Although as it's summer I'll be focusing on computer stuff a lot less, especially Halo. I might do a bit here and there. Once September rolls around I'll probably get back into programming Halo stuff.

This post has been edited by WaeV: 31 May 2011 - 08:10 AM


#25 User is offline   kornman00 

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Posted 01 June 2011 - 03:29 AM

You know, the site supports user blogs :P. I have one (only used it once so far)

#26 User is offline   WaeV 

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Posted 17 December 2011 - 01:04 AM

Back again!

I've been working in C# to produce a reference-viewer, but I don't know how to find references in a tag's meta. I can iterate through the tag index just fine, and I can load a tag's name and meta. What I don't know how to do is to figure out where exactly in the meta the references are located.

Is there some algorithmic way of locating references? Or is it just a few different hard-coded cases for different types of tag?

Edit: I received a great answer from Modzy, Here it is, if anyone is curious.

Modzy said:

Unless you're working with plugins or other mapped methods, the common way to find the locations of references is to use an algorithm, similar to the reflexive algorithm.

References are the following:
32-bit Tag class (bitm, snd!, etc.)
32-bit Name memory offset (offset to the name in memory, within the text section of the index)
32-bit zero (always true)
32-bit Tag ID (the reference's ID, same as it appears in the index)

Now, the easiest way is to create an array/dictionary and store all the tag IDs you read in the index, along with the tag's information so you know what the IDs go to.
Once you've got that, it's a simple matter of checking the tag's data 32-bits at a time and checking to see if the 32-bit int that you read at any given time is a Tag ID (check to see if the int matches one of the IDs in your array/dictionary).
Once you've found an ID, you can step back 16 bytes and check to see if it has a tag class. If it does have a class, you can then read the memory offset if you wish, which will give you all the information of that particular reference. However, there is a third common data type among the reflexive and reference, known as a lone ID. As the name implies, lone IDs are just a tag ID without the class or memory offset. They are still important, though, as they are a type of reference that effect game play in the same way as a normal reference.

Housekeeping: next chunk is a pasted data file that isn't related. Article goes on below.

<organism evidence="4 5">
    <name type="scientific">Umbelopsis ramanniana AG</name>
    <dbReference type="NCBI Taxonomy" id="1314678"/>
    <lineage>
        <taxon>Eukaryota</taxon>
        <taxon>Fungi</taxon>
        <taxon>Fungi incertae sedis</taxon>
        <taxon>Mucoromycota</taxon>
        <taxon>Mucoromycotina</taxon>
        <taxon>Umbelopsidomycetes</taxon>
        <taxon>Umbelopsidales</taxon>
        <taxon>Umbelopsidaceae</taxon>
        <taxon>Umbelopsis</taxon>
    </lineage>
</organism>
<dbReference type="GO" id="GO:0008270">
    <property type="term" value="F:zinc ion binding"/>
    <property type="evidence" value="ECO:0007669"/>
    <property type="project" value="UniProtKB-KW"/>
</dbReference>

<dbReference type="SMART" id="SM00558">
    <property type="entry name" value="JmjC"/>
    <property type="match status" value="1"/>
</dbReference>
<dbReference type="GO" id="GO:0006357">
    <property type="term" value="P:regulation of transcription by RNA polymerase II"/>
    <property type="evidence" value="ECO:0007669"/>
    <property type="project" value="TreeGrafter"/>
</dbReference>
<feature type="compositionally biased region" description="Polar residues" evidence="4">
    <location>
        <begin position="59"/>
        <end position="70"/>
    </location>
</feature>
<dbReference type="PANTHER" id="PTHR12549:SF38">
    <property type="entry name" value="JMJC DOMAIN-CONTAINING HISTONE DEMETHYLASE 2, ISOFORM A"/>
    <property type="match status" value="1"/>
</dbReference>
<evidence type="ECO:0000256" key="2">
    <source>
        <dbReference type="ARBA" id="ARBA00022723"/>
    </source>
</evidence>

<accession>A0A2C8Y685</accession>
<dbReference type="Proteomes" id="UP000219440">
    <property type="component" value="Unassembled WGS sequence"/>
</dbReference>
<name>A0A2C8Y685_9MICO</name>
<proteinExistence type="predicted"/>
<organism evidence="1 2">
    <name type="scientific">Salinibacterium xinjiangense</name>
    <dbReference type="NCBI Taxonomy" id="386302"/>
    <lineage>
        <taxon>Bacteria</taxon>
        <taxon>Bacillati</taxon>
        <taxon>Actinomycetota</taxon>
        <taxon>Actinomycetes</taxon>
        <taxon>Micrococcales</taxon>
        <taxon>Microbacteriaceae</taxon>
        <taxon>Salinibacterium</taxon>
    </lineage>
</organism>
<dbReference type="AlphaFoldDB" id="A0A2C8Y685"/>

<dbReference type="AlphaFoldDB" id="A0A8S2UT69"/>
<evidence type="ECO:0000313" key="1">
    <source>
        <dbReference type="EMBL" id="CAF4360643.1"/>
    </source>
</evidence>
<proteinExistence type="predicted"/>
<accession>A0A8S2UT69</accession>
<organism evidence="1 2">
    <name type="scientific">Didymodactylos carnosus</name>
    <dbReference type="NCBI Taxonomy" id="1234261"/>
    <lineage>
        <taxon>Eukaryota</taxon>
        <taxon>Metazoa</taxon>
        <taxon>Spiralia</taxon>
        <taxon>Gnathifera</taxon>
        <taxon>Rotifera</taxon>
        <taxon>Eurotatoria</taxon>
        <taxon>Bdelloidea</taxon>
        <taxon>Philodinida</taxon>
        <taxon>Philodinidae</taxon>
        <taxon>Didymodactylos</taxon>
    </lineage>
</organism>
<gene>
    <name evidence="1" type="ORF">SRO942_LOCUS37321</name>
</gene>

Note: normally, the reflexive, reference, and lone ID finding code is one big combined algorithm for efficiency.


It didn't occur to me to simply scan through the data 4 bytes at a time, looking for tag IDs.

This post has been edited by WaeV: 17 December 2011 - 02:34 AM


#27 User is offline   kornman00 

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Posted 17 December 2011 - 06:04 PM

Bungie only used that tag_reference structure in Halo1. In all games afterwards, the runtime uses a simplified tag_reference structure that is just the group tag and the tag index (tag names are debug data and are never loaded by the runtime).

#28 User is offline   OwnZjoO 

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Posted 06 January 2012 - 04:34 AM

Feel free to look at the one I released if you're still working on this at all. It has reverse lookup as well if you're interested in that at all.

Halo Ident Swapper - I hosted it off site because I couldn't figure out how to upload a file.

This post has been edited by OwnZjoO: 06 January 2012 - 04:36 AM


#29 User is offline   xorgasm 

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Posted 14 January 2012 - 06:01 AM

View PostWaeV, on 17 December 2011 - 01:04 AM, said:

Modzy said:

References are the following:
32-bit Tag class (bitm, snd!, etc.)
32-bit Name memory offset (offset to the name in memory, within the text section of the index)
32-bit zero (always true)
32-bit Tag ID (the reference's ID, same as it appears in the index)